4th Paris Hackers Meetup and me
When I was in elementary school, I founded the "Students in Revolt" party. I made some letterhead and went looking for like-minded individuals who would join this promising initiative. It turned out that not many of my fellow students were in "revolt"—zero being a more correct approximation. I even tried to enroll my younger brother, who was probably 5 at the time. I offered him the title of Vice President; he declined. I offered him money; he said he diddn't care about money.
The "Students in Revolt" party died for lack of members, or purpose. My revolt was still there, though, and it felt real and legitimate.
In reality, I was bored. I needed meaning and purpose in everything, which fueled my unhappiness. This lasted a very long time: from elementary school to business school and my first couple of jobs.
But it progressively dawned on me that what I really liked was to make things, and that programming is a fantastic way of making things. I became an independant contractor and have been very happy ever since.
And yet something was missing: I had no one to talk to. Amongst my friends or family there were no programmers; at clients' sites, most developers didn't seem to care much about their job.
I was looking for a guild: a place to meet skilled craftsmen in the same trade as I, interested not only in improving their craft but in learning about all sorts of topics.
Of course, Hacker News is one such place. Discovering it felt incredible.
And yet... something was still missing. Online communities give you the illusion of being gregarious, when in fact you're sitting alone behind a computer screen, most of the time not even fully dressed.
This is where Hacker News Meetups come in; they are "Hacker News in the flesh", and something else entirely than lurking on an online forum. But it seemed improbable there would ever be one in Paris.
And then the improbable happened—not just once, but four times, and counting.
4th Paris Hackers Meetup
Last Wednesday was the 4th Paris Hackers Meetup, held for the second time in the new office of Joshfire near République.
This time about a hundred people attended. Energetic, competent people (still mostly male, unfortunately). To a large extent, Hacker News Meetups seem to be take place in an alternate universe: everyone's happy, everyone speaks decent English (this is Paris!?!)... and every company is hiring,
There were two presentations: in the first one, the Mozilla team showcased new products and versions, including Boot2Gecko (new mobile OS based on the rendering engine of Firefox) and a "Tilt 3D view" that let one see the structure of a web page in 3D.
The Q&A session was a bit strange, as some people seemed to blame Mozilla for its very existence; but the Mozilla people answered gracefully. They are still hiring like crazy.
The second presentation tried to answer the question: how do you scale to absurd numbers of page views in the most efficient manner?
Michel Bartz was Lead Software Engineer at Manwin Canada and had to deal with over 5 billions page views per month. The software stack was a pretty common LAMP setup, but also included Sphinx for search, which can plug itself directly to any ODBC data source, and Redis as an in-memory key-value store. He seemed especially fond of Redis which he said never ever crashed under his watch (unlike, say, Memcached).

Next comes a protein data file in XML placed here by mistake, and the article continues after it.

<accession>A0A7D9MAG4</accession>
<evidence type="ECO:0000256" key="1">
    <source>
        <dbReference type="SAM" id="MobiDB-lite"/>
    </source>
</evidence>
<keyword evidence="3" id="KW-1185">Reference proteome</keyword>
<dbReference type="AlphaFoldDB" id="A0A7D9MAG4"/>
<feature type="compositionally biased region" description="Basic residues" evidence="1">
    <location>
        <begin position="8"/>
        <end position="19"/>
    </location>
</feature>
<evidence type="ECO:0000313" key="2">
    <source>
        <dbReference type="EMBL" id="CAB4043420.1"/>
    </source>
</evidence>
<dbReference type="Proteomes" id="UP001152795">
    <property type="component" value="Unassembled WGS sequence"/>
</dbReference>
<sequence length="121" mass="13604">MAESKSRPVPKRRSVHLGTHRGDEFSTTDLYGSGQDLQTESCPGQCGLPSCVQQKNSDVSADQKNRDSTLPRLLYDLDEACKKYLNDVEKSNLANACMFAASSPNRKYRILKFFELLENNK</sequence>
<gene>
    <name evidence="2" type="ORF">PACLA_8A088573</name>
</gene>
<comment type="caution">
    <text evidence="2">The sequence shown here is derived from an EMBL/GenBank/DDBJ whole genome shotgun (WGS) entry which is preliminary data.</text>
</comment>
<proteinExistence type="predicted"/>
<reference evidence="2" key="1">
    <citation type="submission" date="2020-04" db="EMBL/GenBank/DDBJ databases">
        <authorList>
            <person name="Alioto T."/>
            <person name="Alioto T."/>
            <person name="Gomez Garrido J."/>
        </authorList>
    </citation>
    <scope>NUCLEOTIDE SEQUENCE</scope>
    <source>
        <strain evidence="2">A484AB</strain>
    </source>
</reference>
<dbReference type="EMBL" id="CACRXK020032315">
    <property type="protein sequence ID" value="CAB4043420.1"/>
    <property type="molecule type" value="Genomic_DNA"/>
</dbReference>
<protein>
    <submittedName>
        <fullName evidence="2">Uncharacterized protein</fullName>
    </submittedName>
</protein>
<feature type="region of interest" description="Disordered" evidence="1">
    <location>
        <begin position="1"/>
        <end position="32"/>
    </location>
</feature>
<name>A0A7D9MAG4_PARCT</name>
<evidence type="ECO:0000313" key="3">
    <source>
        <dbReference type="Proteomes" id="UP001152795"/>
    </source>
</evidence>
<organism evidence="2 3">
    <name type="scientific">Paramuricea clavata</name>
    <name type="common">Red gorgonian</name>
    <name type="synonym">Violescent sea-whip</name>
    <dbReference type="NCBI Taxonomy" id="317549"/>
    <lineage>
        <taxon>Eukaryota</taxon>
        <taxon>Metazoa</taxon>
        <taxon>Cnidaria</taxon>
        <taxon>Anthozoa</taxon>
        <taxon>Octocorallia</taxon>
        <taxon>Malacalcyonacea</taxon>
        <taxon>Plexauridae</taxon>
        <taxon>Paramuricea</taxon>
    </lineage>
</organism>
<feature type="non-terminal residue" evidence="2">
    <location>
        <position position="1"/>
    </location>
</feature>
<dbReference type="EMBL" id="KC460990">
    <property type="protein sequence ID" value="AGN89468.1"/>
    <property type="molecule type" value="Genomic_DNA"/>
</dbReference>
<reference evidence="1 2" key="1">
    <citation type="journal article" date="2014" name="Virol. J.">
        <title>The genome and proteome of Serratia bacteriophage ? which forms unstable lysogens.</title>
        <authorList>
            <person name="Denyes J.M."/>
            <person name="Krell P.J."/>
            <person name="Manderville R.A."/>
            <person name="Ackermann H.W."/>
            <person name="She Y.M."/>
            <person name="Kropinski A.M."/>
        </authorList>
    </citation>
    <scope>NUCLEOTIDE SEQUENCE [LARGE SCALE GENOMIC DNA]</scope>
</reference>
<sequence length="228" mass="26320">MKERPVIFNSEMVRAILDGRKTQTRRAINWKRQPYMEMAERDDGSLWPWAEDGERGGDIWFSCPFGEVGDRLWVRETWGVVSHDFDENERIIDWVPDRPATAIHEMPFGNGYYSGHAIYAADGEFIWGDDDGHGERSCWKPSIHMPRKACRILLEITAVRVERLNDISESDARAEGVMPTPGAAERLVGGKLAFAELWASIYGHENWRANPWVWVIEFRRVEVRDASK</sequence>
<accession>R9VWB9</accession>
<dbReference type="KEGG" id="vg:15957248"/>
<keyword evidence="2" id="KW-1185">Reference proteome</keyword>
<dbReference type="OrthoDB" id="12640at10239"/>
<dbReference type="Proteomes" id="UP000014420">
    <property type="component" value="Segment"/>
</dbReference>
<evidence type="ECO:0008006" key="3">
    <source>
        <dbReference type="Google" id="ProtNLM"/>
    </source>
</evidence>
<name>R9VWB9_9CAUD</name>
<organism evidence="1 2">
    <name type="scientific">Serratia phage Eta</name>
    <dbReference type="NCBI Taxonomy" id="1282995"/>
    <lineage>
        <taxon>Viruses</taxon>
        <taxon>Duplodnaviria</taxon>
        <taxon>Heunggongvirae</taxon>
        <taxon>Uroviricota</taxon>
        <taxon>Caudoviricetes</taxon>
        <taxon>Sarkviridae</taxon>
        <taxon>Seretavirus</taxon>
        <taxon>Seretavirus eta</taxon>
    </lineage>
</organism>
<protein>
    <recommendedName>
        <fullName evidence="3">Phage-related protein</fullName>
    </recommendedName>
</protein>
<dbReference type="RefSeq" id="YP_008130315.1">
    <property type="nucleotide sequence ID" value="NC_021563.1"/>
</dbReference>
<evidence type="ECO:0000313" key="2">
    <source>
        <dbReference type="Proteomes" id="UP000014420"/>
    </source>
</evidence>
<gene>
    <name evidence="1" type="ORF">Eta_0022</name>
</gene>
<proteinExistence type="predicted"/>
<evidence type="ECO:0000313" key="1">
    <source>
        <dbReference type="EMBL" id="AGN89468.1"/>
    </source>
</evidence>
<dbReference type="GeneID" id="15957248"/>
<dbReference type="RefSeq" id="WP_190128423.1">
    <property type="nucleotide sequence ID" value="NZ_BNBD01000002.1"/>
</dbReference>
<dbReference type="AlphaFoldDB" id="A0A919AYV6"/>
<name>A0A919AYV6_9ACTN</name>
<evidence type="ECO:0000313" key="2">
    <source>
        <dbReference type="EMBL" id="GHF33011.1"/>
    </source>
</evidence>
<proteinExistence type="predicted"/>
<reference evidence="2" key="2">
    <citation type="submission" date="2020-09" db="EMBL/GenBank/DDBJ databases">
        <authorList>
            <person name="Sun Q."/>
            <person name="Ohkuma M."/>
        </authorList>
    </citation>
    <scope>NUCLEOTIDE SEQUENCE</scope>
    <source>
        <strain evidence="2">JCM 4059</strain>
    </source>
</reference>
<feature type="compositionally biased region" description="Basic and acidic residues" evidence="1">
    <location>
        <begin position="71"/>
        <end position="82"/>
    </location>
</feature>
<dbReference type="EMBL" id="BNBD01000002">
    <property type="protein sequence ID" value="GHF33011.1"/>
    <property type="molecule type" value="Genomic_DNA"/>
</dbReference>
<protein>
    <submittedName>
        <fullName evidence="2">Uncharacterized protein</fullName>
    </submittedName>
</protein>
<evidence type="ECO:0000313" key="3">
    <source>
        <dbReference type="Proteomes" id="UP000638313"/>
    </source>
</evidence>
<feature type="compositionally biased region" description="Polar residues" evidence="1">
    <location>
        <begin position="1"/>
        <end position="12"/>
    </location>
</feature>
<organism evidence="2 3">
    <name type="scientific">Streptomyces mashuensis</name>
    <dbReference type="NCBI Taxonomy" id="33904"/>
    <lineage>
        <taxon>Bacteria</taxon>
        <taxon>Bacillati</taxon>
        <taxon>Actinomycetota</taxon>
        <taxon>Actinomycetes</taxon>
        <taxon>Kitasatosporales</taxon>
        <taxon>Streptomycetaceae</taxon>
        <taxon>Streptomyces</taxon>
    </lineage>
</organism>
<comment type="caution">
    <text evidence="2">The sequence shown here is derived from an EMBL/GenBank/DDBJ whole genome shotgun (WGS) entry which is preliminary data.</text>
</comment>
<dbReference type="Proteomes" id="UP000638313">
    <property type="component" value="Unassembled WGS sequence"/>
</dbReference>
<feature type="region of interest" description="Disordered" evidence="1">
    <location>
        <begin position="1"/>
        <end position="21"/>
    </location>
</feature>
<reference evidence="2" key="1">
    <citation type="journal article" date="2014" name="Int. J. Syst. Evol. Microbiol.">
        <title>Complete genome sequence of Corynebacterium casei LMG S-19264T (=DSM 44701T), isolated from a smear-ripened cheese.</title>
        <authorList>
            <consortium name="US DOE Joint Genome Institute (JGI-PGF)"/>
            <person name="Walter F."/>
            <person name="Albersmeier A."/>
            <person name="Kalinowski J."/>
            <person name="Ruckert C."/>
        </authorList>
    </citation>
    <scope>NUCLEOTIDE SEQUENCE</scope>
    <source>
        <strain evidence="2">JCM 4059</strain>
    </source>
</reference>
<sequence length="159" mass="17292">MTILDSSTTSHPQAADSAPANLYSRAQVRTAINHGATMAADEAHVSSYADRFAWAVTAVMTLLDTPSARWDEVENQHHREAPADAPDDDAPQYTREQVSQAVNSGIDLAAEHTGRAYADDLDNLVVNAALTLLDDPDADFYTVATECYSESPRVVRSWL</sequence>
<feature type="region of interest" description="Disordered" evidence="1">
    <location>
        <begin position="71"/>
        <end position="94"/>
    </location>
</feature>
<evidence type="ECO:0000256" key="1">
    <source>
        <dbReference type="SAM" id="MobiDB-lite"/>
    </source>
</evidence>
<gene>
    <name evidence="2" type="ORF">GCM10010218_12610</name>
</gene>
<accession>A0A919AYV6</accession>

At this point (if you weren't there) you may wonder how anyone who's not Google or Youtube ever gets to 5 billion page views per month. The answer is porn, of course (Pornhub and Youporn). Pornhub itself incurs charges of over $600,000 dollars a month on bandwidth alone.
At the end of this talk there were many questions, mostly technical. But what Sylvain (our host) really wanted to know was if there were naked women running around in the office. The answer is no; it's a pretty normal working environment, save for the perks ("350 TB of porn... beat that!").
After that Sacha Greif and I said a few words about the latest Hacker News Meetup in London that we attended together; it was huge (500 people) and nice: many talks, including one by Joel Spolsky of Joel on Software fame and another one by Sugru makerJane ni Dhulchaointigh (yes, that's her name). Sugru is a silicone-based special rubber with which you can fix anything. It was listed as one of the 50 best inventions of 2010 by Time Magazine. I use it and love it.
The downside, it seemed to us, was that there was not enough time or space for schmoozing. Also, London is a very strange place where people drive on the wrong side of the road... and were trees come dangerously close to the earth.
Anyway. Then Sacha demoed an ebook he's writing about "Step by Step UI Design" (no link since it's kind of a secret for now ;-).
And after all that came the beers and pizzas, and socializing. Watching a hundred introverts engage in passionate conversation, and being part of it, is quite an experience.
All in all, a most excellent installment of the Paris Hacker News Meetup—best one so far, for my money. Next time a larger venue will probably be needed, as well as corporate sponsors for the food and drinks...
Right now we're sending big thanks to Joshfire for the great initiative and great execution.